The well trusted “deadsnakes” team PPA has made the packages for Ubuntu 20.04, Ubuntu 18.04, and derivatives, e.g., Linux Mint 20, Elementary OS 6 and Zorin OS 16.

1.) Firstly, open terminal by either searching from overview screen or pressing Ctrl+Alt+T on keyboard. When it opens, run command to add the PPA:

sudo add-apt-repository ppa:deadsnakes/ppa

2.) Then refresh system cache and install the language via command:

sudo apt update && sudo apt install python3.10

Use Python 3.10 as default Python3:

It’s possible to make Python3 in Ubuntu to be Python3.10 via following commands. However, it causes issues, such as Gnome Terminal refuses to launch. Do it at your own risk!

  • Check current Python3 version:
    python3 --version
  • Use update-alternatives to create symbolic links to python3 (replace python3.8 in Ubuntu 16.04 with ):
    sudo update-alternatives --install /usr/bin/python3 python3 /usr/bin/python3.8 1
    sudo update-alternatives --install /usr/bin/python3 python3 /usr/bin/python3.10 2
  • And choose which one to use as Python3 via command:
    sudo update-alternatives --config python3

PyCharm Ubuntu

JetBrains announced the release of PyCharm 2021.2. Features Python 3.10 support, auto-reload for browser HTML preview.

Starting with the new release, users from Asian can enjoy the a fully localized UI in Chinese, Korean, or Japanese. And it’s going to end support for several packages, e.g., mako, buildout, web2py, in next release.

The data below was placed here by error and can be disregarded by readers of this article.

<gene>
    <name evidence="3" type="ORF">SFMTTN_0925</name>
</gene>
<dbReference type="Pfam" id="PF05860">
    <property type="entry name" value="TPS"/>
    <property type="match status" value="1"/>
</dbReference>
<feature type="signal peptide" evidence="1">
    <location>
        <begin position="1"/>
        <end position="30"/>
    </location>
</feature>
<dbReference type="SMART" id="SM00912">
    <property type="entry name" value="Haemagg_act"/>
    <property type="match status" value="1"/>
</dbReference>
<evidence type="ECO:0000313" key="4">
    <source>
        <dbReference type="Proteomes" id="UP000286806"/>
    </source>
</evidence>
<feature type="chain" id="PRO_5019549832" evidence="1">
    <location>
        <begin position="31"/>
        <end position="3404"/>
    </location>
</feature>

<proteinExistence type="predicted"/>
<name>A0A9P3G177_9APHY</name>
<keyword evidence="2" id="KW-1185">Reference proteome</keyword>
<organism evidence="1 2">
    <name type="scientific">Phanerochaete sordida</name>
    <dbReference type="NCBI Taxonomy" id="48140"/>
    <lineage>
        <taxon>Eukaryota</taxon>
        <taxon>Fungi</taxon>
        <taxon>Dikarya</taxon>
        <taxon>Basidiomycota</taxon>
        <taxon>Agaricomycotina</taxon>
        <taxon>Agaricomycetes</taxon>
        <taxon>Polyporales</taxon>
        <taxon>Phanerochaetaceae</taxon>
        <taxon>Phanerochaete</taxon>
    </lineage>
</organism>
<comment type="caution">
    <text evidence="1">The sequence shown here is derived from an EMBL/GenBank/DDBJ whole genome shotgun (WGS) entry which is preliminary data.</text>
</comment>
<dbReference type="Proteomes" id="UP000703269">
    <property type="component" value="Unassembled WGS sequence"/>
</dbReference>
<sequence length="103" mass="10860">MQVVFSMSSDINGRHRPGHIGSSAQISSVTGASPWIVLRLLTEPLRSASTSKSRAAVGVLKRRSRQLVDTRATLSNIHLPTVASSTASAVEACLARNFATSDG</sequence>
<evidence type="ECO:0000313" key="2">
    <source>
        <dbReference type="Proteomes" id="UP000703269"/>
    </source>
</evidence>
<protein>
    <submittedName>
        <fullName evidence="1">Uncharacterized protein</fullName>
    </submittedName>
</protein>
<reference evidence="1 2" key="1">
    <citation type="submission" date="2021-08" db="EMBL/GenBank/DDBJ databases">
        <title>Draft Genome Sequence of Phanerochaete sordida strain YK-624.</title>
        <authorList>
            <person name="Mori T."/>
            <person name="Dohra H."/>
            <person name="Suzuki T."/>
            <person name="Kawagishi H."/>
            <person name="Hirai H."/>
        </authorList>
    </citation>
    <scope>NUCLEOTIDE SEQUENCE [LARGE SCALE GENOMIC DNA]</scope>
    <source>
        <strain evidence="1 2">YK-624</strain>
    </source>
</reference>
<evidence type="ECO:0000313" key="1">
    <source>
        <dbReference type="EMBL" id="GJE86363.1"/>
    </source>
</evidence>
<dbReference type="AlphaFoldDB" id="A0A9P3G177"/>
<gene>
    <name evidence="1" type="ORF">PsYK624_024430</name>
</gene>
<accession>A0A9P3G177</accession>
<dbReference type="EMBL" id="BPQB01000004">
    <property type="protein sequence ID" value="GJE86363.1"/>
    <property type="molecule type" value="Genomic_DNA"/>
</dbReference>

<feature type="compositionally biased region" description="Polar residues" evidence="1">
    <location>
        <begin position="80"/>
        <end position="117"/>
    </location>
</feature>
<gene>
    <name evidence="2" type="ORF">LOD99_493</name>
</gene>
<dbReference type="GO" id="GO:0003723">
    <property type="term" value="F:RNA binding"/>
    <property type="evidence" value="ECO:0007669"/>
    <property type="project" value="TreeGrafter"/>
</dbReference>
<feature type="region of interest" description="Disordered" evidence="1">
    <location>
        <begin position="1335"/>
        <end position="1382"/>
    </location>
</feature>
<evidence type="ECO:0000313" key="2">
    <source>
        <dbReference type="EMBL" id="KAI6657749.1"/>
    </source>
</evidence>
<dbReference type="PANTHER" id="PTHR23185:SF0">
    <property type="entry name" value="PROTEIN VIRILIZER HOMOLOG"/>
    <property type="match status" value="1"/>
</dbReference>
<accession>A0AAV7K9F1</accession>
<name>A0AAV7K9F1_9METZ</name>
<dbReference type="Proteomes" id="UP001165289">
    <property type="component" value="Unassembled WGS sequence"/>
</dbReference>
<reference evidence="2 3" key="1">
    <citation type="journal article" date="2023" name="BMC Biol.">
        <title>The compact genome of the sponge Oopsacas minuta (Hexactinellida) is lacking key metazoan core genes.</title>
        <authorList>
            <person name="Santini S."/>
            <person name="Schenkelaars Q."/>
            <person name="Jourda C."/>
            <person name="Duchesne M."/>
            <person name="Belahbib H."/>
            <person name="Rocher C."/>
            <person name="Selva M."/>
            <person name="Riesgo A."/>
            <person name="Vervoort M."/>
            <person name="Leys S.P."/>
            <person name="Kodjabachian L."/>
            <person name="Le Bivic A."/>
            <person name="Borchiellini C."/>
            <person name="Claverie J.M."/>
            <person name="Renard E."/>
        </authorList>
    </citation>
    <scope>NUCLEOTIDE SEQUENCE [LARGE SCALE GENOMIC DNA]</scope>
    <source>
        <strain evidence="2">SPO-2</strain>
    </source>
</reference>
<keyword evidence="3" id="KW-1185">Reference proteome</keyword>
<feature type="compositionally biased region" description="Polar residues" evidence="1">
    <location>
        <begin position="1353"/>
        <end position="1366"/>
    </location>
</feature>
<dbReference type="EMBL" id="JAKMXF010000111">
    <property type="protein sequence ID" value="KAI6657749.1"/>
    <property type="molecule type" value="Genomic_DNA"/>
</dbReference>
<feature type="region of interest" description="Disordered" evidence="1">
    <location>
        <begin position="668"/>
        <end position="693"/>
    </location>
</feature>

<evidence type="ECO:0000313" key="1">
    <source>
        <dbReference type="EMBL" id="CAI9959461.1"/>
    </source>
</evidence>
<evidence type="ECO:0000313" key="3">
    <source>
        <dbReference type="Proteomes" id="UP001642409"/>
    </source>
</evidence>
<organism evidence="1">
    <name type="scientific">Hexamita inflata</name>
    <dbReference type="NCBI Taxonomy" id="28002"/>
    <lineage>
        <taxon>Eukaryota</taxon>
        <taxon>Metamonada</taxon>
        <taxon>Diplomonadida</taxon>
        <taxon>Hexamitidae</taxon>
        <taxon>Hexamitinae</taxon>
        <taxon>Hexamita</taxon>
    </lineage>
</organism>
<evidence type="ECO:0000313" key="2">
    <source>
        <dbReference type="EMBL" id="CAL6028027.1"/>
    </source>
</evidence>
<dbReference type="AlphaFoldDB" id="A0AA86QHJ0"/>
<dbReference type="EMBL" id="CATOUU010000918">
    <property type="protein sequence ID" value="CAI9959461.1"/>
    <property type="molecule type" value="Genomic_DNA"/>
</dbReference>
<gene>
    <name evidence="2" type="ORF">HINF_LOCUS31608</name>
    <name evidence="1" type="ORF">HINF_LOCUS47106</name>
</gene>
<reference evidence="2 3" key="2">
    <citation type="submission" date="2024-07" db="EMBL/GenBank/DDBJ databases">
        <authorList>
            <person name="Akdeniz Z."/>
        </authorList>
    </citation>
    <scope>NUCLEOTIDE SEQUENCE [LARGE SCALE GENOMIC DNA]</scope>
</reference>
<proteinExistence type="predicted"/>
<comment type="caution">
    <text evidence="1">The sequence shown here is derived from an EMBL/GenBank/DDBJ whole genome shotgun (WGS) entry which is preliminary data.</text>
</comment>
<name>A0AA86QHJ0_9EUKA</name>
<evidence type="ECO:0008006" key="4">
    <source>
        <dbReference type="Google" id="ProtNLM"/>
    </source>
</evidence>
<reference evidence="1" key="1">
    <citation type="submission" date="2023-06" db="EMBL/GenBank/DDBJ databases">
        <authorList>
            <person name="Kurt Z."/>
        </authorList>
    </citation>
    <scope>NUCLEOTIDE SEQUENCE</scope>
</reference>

Before Python 3.10 goes stable, the IDE starts working for Python 3.10 support with following features:

  • Adjust to the upcoming Structural Pattern Matching, such as the Unused local symbols and Unreachable code inspections, smart code completion and syntax highlighting for the match and case keywords, and the Complete Current Statement action.
  • Complete match statements and their corresponding case blocks.
  • Supports type inference for isinstance and issubclass arguments with the new syntax type.

And other changes include:

  • Working in the Python console is now supported on both the client and the host side.
  • Code completion for fields and operators in the MongoDB console (Pro only).
  • Context live templates from the data editor with SQL scripts action (Pro only).
  • auto-reload for browser HTML preview (pro).
  • Auto-import for require() (pro).
  • New Onboarding Tour in the IDE Features Trainer plugin.
  • Test runner auto-detection
  • The Test Management plugin includes Python support and available for PyCharm Community.
  • New Test Data plugin to generate random data.

How to Install PyCharm 2021.2 in Ubuntu:

Jetbrains provides official Linux package. They are portable tarballs, available to download at the link below:

To make life easier, you can install the community edition from the unofficial PPA. And it supports for Ubuntu 20.04 and Ubuntu 21.04 so far.

1.) Open terminal from start menu, and run command to add the PPA:

sudo add-apt-repository ppa:xtradeb/apps

2.) Manually refresh system package cache, e.g., for Linux Mint:

sudo apt update

3.) Finally install PyCharm via command:

sudo apt install pycharm-community


To remove the PPA, either run command in terminal:

sudo add-apt-repository --remove ppa:xtradeb/apps

or open “Software & Updates” and navigate to “Other Software” tab to remove the relevant line.

And remove PyCharm by running command in terminal:

sudo apt remove --autoremove pycharm-community